Modifying the value of a float-like object
Piet van Oostrum
piet at cs.uu.nl
Wed Apr 15 11:38:57 CEST 2009
>>>>> Eric.Le.Bigot at spectro.jussieu.fr (ELB) wrote:
[snip]
>ELB> A couple of ideas I had:
>ELB> 1) Define a FloatWithUncert object, but get instance values as x(), as
>ELB> in "x()+y()". The code is relatively legible. 'x' is mutable. But
>ELB> formulas don't look so good, and you can't drop a float replacement
>ELB> for 'x', as floats are not callable.
>ELB> 2) Write all expressions that could contain FloatWithUncert objects
>ELB> with a 'float()' wrapper ("float(x)+float(y)"), after defining the
>ELB> FloatWithUncert.__float__() method. FloatWithUncert would be
>ELB> mutable. The code is a little bit heavy, but it is explicit. 'x'
>ELB> could be a pure float.
Would this be what you want?
class Float(object):
def __init__(self, value, uncert=0.0):
self.value = value
self.uncert = uncert
def __float__(self):
return self.value
def __str__(self):
return str(self.value)
def __add__(self, other):
return self.value + other
__radd__ = __add__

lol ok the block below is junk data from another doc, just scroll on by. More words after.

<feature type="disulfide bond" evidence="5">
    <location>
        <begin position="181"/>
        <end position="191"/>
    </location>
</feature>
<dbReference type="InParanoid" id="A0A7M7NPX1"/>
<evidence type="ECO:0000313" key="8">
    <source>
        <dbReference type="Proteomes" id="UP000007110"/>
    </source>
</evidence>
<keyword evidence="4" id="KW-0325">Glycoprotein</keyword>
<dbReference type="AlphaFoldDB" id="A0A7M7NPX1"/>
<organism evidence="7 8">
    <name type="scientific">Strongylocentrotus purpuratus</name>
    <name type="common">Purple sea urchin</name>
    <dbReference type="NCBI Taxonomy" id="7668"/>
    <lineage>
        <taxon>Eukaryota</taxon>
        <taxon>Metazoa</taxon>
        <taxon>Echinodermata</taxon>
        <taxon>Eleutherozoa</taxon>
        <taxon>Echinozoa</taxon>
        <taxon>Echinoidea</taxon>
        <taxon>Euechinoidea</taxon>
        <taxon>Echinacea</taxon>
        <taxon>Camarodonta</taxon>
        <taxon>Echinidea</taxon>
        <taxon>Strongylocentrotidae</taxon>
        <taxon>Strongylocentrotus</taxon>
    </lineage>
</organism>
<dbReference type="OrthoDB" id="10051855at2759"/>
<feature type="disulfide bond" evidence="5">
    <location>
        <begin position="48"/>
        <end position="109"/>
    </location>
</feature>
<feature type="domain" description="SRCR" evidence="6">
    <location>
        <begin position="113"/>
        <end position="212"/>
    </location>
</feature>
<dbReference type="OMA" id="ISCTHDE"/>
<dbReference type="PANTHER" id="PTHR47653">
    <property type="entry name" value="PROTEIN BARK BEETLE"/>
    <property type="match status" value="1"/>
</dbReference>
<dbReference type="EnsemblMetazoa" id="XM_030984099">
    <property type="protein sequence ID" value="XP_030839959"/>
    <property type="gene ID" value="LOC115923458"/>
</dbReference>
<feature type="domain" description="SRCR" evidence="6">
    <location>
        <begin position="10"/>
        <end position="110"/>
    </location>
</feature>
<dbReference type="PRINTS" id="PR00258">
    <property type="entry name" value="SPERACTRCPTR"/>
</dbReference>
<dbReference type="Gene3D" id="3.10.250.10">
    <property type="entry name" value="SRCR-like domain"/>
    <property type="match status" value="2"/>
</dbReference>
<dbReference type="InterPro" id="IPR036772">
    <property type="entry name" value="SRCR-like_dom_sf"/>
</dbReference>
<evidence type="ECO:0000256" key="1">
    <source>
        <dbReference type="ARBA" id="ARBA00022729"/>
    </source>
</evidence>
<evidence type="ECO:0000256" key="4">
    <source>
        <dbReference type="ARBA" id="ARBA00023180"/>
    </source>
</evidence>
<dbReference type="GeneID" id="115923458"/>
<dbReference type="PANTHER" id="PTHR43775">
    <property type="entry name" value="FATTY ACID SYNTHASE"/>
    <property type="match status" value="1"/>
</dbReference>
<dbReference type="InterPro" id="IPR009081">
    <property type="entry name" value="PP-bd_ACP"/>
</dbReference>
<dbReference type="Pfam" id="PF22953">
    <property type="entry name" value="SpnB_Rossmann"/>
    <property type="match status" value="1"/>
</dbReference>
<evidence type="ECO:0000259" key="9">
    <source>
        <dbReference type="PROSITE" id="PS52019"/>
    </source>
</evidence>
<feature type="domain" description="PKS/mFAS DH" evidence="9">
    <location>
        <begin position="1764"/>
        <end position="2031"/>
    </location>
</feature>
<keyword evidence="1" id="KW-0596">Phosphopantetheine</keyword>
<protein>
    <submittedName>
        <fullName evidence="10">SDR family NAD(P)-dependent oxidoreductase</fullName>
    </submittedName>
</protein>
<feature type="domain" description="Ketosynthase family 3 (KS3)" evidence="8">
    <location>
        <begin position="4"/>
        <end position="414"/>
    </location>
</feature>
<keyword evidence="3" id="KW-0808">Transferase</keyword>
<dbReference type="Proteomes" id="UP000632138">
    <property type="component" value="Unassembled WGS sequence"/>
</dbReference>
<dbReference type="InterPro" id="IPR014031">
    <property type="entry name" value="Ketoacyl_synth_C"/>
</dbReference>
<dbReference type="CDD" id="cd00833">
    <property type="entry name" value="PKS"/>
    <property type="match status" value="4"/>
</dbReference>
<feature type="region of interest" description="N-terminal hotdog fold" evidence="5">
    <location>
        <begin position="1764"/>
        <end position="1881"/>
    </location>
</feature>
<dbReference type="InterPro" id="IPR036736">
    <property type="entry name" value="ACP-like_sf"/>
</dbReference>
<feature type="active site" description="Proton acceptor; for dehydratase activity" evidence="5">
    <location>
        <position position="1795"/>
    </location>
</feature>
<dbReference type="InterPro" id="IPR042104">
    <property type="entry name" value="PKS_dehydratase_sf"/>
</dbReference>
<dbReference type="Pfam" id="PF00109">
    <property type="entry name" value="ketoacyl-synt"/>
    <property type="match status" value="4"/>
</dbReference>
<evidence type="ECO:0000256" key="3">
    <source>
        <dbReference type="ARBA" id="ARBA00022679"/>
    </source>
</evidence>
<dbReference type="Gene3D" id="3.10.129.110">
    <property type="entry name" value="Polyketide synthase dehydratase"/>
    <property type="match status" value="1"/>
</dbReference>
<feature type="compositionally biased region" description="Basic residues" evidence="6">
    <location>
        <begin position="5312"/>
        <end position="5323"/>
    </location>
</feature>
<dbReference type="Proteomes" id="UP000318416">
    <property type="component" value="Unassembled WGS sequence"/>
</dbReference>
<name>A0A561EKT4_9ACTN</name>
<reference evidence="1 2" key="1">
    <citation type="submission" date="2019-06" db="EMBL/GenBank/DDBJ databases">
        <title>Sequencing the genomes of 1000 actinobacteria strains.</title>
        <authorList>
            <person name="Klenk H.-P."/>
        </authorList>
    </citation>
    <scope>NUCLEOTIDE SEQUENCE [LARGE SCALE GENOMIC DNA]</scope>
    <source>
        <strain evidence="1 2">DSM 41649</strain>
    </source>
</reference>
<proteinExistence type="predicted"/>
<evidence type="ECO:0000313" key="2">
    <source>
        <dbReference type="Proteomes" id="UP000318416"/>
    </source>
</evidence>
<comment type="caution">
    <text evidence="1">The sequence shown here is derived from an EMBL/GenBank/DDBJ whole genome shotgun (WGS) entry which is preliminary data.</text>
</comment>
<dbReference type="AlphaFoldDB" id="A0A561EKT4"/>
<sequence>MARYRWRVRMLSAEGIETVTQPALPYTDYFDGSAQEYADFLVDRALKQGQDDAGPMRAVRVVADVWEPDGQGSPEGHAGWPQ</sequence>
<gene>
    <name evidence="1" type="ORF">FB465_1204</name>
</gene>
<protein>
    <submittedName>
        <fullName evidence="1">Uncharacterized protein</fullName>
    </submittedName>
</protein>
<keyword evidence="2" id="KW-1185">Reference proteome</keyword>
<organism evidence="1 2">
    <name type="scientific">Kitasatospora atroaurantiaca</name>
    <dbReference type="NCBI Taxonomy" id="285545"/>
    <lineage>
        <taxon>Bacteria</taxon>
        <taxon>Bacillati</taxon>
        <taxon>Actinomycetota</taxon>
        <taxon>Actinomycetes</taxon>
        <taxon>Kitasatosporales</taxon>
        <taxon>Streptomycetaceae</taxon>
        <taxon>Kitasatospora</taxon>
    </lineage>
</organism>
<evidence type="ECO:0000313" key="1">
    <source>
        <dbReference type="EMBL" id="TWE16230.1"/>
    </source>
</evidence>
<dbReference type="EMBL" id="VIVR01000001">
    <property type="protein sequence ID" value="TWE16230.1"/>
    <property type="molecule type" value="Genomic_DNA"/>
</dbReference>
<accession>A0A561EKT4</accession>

# etc for all other arithmetic and logical operators (but this can be
# automated, see the thread "Automatically generating arithmetic
# operations for a subclass")
>>> x = Float(3.14, 0.01)
>>> print x
3.14
>>> from math import sin
>>> sin(x)
0.0015926529164868282
>>> x.value = -3.14
>>> print x
-3.14
>>> sin(x)
-0.0015926529164868282
>>> x + 1
-2.1400000000000001
>>> y = Float(7.0, 0.3)
>>> print y
7.0
>>> x + y
3.8599999999999999
>>>
If you write your own functions they might have to coerce your Float
objects to real floats ocassionally by using float(param) instead of
param.
--
Piet van Oostrum <piet at cs.uu.nl>
URL: http://pietvanoostrum.com [PGP 8DAE142BE17999C4]
Private email: piet at vanoostrum.org
More information about the Python-list
mailing list